Following my second abortive attempt to get me a Krystal, I rushed to Mix’d Up to snag a lamb burger, which they had brought back after taking it off the menu earlier. Nope. Off the menu again and “we’re closed anyway.” I rounded the corner and saw that Estrellita, a Filipino restaurant, was all lit up. I raced inside and asked if they were still serving dinner. “No,” the guy said behind the counter. While I was about to kill myself, he said, “Wait. We have a dinner someone ordered but Uber didn’t come get. You can have it for $5.” Hell yeah. A quarter of a spicy, super crunchy chicken and two Filipino-style egg rolls. Check out their ube -– traditional purple ice cream.

Decadently rich

 

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INSTEAD OF CUE: Try the decadently rich Cuban sandwich at Woods Chapel BBQ. You can eat the whole thing there, but I always take half home for my 2 a.m. meal. Get some of the "pork and beans" made with "burnt ends,” Photo Credit: Cliff Bostock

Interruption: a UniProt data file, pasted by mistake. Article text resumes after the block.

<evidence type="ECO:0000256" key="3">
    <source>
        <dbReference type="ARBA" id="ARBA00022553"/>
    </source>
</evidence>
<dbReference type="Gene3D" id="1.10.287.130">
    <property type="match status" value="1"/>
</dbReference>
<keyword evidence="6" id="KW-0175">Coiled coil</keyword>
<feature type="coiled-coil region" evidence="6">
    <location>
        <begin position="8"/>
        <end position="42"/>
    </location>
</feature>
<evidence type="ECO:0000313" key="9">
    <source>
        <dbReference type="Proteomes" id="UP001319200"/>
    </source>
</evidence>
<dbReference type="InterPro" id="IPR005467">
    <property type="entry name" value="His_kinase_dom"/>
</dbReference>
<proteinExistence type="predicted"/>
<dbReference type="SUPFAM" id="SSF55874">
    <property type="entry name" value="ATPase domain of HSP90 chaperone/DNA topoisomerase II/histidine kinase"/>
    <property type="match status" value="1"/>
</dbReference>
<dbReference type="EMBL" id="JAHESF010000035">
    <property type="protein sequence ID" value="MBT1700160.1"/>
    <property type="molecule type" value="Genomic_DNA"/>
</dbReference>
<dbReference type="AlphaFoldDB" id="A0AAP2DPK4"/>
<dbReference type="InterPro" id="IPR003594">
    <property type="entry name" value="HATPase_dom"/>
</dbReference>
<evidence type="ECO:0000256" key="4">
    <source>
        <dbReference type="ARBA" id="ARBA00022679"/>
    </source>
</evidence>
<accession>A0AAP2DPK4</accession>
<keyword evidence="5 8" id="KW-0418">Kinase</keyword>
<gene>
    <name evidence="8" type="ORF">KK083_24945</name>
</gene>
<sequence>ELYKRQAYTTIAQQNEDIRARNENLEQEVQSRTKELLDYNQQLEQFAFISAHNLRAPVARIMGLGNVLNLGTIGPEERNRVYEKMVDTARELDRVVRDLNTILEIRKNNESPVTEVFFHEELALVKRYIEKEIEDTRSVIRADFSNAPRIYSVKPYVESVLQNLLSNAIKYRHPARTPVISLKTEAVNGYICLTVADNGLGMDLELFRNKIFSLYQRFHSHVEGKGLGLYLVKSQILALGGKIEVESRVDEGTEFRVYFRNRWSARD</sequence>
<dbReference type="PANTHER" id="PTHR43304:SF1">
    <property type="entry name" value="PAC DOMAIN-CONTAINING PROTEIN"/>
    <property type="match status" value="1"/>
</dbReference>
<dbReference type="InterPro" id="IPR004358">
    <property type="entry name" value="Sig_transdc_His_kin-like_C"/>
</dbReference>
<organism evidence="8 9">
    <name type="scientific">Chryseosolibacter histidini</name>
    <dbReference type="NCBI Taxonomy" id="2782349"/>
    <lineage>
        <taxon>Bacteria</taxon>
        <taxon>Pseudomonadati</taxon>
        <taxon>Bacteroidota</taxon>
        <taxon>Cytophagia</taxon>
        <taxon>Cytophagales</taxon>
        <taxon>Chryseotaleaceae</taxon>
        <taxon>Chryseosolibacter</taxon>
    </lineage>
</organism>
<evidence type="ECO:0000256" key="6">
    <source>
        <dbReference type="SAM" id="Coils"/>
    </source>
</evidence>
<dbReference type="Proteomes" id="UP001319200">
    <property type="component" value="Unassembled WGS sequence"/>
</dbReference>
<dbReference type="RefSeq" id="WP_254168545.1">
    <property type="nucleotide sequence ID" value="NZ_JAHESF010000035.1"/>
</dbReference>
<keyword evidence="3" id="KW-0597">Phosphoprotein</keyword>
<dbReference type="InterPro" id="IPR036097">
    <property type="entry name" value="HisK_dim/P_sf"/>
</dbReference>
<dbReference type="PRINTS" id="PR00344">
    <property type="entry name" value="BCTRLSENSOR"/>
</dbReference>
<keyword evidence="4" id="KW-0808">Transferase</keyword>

I swear Woods Chapel BBQ makes the most decadently rich Cuban sandwich in our city. It has co-owner Todd Ginsberg’s artistry painted all over it. I’ve written about it before when it was only available one day a week, but it’s on the regular menu now. They’ve also added some weekend specials: I want the Pig n’ Grits: “smoked pork belly, creamy grits, winter veggie slaw, mustard vinaigrette, maple syrup.” —CL—

 

 

 


Nur Kitchen, 7130 Buford Highway, Suite C-100; 678-691-3821; nurkitchenusa.com; @nurkitchenusa

Aldi, 1461 Moreland Avenue (and 7 other locations), 844-476-1058, aldi.us

Hoa Binh Supermarket, 4897 Buford Highway, 770-457-3383.

Estrellita, 580 Woodward Avenue, 404-390-3038, estrellitafilipino.com

Woods Chapel BBQ, 85 Georgia Avenue, 404-522-3000, woodschapelbbq.com, @woodschapelbbq